Welcome to Compact Discoveries. I'm
your guide, Fred Flaxman.
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MUSIC: Saint-Saens: Carnival of the Animals: The Swan (excerpt) [Virgin Classics VC 7 90751-2, track 21] under the following:
"The Swan" was a hit from its first performance on March 9, 1886, and is arguably the most famous piece for cello ever written by anyone. And the rest of the composition is the funniest music I have ever heard, with or without the extra touch of clever wit sometimes added to the recordings by the poems of Ogden Nash.
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Although The Carnival of the Animals proved for all eternity that Saint-SaŽns had an excellent sense of humor, he was basically a no-tickling-allowed, conservative composer throughout most of his work. Some of his music is very well represented in the catalog of classical recordings. For example, I counted 35 performances of his Symphony No. 3 in C Minor - the "Organ" Symphony - in one CD catalog.
MUSIC: Saint-Saens: Symphony No. 3 (The "Organ" Symphony) (very brief excerpt of theme) [DGG 400 063-2, track 2]
The same catalog had 24 different recordings of the Halloween favorite Danse macabre.
MUSIC: Saint-Saens: Danse macabre (very brief excerpt of theme) [Erato ECD 55001, track 5]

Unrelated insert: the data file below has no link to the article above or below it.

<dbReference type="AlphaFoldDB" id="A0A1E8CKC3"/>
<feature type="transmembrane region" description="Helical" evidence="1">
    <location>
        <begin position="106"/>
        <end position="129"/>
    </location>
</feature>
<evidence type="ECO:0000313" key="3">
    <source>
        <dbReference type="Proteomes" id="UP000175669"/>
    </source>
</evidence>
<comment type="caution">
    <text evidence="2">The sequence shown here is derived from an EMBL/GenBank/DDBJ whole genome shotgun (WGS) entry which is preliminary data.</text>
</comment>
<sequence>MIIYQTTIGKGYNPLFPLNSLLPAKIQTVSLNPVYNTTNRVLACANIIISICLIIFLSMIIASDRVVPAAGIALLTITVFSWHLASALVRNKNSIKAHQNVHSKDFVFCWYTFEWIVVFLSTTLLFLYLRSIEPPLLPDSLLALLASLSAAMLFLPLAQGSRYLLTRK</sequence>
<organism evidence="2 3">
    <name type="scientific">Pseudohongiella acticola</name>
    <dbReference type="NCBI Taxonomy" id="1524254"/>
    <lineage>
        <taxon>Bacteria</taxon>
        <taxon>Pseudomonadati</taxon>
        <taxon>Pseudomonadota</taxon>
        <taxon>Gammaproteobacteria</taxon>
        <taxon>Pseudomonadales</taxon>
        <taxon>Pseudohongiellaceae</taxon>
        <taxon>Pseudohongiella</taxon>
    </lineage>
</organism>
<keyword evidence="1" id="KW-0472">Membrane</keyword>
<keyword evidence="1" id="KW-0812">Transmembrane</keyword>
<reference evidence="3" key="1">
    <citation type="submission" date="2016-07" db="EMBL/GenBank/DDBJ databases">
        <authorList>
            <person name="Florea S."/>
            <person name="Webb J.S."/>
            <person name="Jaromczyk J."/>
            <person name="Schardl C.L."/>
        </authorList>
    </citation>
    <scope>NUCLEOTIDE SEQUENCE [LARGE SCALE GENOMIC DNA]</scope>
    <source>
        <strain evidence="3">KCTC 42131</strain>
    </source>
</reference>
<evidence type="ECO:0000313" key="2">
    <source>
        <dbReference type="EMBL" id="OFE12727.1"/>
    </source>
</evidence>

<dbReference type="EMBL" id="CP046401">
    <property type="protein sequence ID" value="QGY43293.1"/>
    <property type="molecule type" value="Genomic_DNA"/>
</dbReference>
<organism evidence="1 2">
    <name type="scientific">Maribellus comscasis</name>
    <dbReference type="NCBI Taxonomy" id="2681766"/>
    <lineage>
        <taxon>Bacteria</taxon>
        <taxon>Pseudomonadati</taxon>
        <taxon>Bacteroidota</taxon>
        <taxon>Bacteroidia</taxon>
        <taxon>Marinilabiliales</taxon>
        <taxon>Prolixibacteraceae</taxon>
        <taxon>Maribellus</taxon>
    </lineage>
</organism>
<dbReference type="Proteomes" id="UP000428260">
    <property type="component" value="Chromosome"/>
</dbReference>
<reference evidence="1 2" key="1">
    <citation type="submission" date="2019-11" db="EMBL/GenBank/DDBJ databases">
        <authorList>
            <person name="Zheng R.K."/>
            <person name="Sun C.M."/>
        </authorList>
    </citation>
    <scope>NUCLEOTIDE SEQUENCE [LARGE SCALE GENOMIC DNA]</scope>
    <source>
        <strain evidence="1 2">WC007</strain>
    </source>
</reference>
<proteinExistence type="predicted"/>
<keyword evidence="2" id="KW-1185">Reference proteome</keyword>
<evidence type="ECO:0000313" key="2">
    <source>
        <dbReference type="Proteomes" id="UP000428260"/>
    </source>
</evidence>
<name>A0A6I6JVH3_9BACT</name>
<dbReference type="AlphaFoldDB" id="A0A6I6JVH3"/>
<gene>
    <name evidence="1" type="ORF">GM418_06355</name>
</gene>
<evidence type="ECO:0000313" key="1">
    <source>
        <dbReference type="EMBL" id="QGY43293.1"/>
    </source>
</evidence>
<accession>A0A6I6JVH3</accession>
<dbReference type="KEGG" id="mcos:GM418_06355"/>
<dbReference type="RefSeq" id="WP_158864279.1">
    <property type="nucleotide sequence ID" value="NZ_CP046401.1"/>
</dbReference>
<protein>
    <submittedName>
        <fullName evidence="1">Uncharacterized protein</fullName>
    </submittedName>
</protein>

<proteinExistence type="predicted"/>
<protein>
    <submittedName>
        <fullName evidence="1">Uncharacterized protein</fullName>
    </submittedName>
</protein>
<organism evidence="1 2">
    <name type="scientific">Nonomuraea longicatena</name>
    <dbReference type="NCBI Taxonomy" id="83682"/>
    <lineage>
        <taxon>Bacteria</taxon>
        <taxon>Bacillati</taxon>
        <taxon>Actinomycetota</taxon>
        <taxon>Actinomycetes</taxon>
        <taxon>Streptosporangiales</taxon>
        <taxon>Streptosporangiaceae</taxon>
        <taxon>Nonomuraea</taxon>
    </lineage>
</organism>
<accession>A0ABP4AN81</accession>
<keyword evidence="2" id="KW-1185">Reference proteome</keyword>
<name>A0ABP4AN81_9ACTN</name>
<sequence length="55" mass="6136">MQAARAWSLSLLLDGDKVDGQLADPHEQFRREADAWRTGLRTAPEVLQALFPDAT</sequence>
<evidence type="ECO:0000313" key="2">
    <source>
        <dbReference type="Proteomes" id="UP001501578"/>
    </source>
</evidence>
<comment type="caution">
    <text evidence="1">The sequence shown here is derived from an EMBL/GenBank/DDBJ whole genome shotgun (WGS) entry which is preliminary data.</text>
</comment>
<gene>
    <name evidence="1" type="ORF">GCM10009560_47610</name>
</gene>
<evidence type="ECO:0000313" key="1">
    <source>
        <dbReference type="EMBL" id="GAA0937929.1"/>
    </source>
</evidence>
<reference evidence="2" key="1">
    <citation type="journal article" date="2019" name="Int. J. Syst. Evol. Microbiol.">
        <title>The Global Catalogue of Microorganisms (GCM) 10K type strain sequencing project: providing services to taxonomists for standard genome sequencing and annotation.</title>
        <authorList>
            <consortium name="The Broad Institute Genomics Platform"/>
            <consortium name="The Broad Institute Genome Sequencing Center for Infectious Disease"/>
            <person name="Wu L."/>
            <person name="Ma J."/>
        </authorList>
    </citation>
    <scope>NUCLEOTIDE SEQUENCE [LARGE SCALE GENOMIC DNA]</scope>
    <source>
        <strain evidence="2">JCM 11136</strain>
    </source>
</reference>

There were 20 CDs of the Piano Concerto No. 2 in G Minor.
MUSIC: Saint-Saens: Piano Concerto No. 2 in G Minor (very brief excerpt from theme) [EMI CDC 7 47816 2, track 1]
There were 17 recordings of the Cello Concerto No. 1 in A Minor.
MUSIC: Saint-Saens: Cello Concerto No. 1 in A Minor (very brief excerpt from theme) [DGG D 125383, track 5]
But, except for these pieces and a few other perpetually "popular" works, a large number of Saint-SaŽns' compositions are unjustly neglected these days.
For those who love sensual, romantic, melodious music, there is a veritable treasure trove of pieces by Saint-SaŽns which qualify as compact discoveries! Especially chamber music. And, as Gilbert & Sullivan would have put it, I've got a little list.
At the very top is the Sonata for Clarinet and Piano, Op. 167. In the days of the long-playing record, I literally wore out my recording of this piece. I now own a Chandos CD featuring a British clarinetist with an old French name, which he pronounces in the English manner: Gervase de Peyer [JER-vis duh PY-er]. The pianist is Gwenneth Pryor. It starts right off with one of the most hauntingly unforgettable tunes I've ever heard and doesn't let up for the next 15 minutes.
MUSIC: Saint-SaŽns: Sonata for Clarinet and Piano [Chandos CHAN 8526, tracks 1, 2, 3, 4] [15:01}
Clarinetist Gervase de Peyer [JER-vis duh PY-er] and pianist Gwenneth Pryor performed the Sonata for Clarinet and Piano by Camille Saint-SaŽns. This Chandos CD is filled out with several other clarinet classics highly worthy of your listening time. There is Debussy's PremiŤre Rhapsodie, for example, and his Arabesque No. 2
MUSIC: Debussy: Arabesque No. 2 (very brief excerpt
from theme) [Chandos CHAN 8526, track 11]
MUSIC: Debussy: Girl with the Flaxen Hair (very brief excerpt from theme) [Chandos CHAN 8526, track 12]
The Sonata for Clarinet and Piano by Poulenc is also included.